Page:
Witches were considered a particular threat on May Day. It was believed that they were capable of turning themselves into hares so that they could steal milk from the cows and charm away the year’s supply of butter. Many people kept the byre doors locked and did not let the cows out to pasture on this day. The cows themselves were sometimes sprinkled with holy water, and bits of rowan were tied to their tails and horns in order to protect them.

Children hanging gorse and fern to keep the fairies out (HOYFM.WAG.1964)

So as not to attract the attention of witches and fairies, people avoided lighting their fires too early on May morning. Nothing was thrown or given away – food scraps and floor sweepings were burned, dirty water was kept inside. People were highly suspicious of strangers and were reluctant to open their doors to them.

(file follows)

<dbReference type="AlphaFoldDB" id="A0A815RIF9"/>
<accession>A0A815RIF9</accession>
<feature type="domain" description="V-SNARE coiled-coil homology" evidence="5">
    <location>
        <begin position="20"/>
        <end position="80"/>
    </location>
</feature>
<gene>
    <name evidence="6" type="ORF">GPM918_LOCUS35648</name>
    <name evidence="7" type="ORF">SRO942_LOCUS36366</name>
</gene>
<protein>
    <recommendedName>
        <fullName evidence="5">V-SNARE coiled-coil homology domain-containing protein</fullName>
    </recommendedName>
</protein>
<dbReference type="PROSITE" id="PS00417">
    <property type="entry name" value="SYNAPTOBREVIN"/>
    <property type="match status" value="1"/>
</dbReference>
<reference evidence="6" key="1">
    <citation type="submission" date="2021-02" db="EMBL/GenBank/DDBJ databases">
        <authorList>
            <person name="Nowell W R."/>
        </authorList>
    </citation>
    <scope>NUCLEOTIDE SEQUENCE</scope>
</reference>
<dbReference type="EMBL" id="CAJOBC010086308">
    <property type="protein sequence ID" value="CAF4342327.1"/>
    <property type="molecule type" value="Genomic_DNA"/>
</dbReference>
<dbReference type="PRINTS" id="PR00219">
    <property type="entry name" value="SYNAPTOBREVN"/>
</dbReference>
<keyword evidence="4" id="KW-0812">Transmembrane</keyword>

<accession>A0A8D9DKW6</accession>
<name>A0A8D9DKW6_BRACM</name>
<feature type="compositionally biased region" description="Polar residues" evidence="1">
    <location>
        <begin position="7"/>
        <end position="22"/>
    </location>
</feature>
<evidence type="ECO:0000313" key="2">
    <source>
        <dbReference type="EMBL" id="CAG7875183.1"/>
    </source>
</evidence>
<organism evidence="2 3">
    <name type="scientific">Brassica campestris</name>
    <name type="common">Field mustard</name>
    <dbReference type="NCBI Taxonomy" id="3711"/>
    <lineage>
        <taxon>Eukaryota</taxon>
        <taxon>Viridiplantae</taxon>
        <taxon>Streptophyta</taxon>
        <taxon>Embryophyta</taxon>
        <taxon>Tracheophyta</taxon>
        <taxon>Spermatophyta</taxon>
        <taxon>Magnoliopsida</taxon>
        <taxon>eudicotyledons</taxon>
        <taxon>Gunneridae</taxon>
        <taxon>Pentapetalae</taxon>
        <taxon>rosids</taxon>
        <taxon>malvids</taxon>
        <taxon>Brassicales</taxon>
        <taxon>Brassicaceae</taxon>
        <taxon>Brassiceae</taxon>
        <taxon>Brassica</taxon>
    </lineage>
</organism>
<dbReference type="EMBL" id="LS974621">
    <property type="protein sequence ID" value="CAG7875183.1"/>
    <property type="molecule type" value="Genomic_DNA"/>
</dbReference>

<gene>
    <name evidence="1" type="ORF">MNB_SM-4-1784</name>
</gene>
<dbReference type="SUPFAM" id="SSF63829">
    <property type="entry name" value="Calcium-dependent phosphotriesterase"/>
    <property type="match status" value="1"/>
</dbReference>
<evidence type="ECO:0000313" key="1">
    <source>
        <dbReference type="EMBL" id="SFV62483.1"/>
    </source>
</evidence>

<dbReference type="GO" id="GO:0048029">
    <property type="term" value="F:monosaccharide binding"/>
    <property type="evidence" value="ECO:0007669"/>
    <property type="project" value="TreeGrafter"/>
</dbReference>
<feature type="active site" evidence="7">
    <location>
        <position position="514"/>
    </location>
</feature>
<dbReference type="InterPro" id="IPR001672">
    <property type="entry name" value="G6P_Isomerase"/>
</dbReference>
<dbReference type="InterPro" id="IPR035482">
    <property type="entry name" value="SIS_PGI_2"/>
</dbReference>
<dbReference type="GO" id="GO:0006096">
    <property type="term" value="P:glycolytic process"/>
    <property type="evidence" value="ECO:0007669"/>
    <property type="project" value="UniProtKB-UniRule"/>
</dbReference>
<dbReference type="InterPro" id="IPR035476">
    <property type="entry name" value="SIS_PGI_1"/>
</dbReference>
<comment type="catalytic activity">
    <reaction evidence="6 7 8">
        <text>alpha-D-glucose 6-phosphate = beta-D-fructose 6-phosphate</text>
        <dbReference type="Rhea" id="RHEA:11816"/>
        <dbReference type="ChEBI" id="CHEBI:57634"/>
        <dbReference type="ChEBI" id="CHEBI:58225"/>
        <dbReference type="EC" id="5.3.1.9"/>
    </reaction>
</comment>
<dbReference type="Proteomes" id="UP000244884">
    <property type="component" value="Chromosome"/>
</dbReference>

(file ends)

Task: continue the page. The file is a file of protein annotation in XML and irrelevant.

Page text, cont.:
May Day Flowers

May Flowers were picked on the evening before May Day and before dawn on May Day. This was often done by children who went garlanding for flowers. These were sometimes assembled together to make posies or crowns. Yellow flowers, such as primroses, buttercups and marigolds were especially popular, possibly as they reflected the sun and summer. The flowers were scattered on windowsills, at doorways and on roofs, creating a colourful barrier against any form of evil set upon entering the house or byre.

They were believed to offer luck to the house and offer protection from mystical forces – there was a strongly held belief that these were particularly active around the quarter days. It was believed that the fairies could not enter the home as they could not pass such sweet-smelling flowers.

Children often carried baskets of flowers and strew them in front of their neighbours’ homes as a gesture of goodwill and good luck.

May Eve was the time that the older generation put May flowers on the lintels of the pig houses and byres, that was to keep out all the witches and fairies from coming in to take away the luck.

Notebook of Mr. McMillen

Crossgar, Co. Down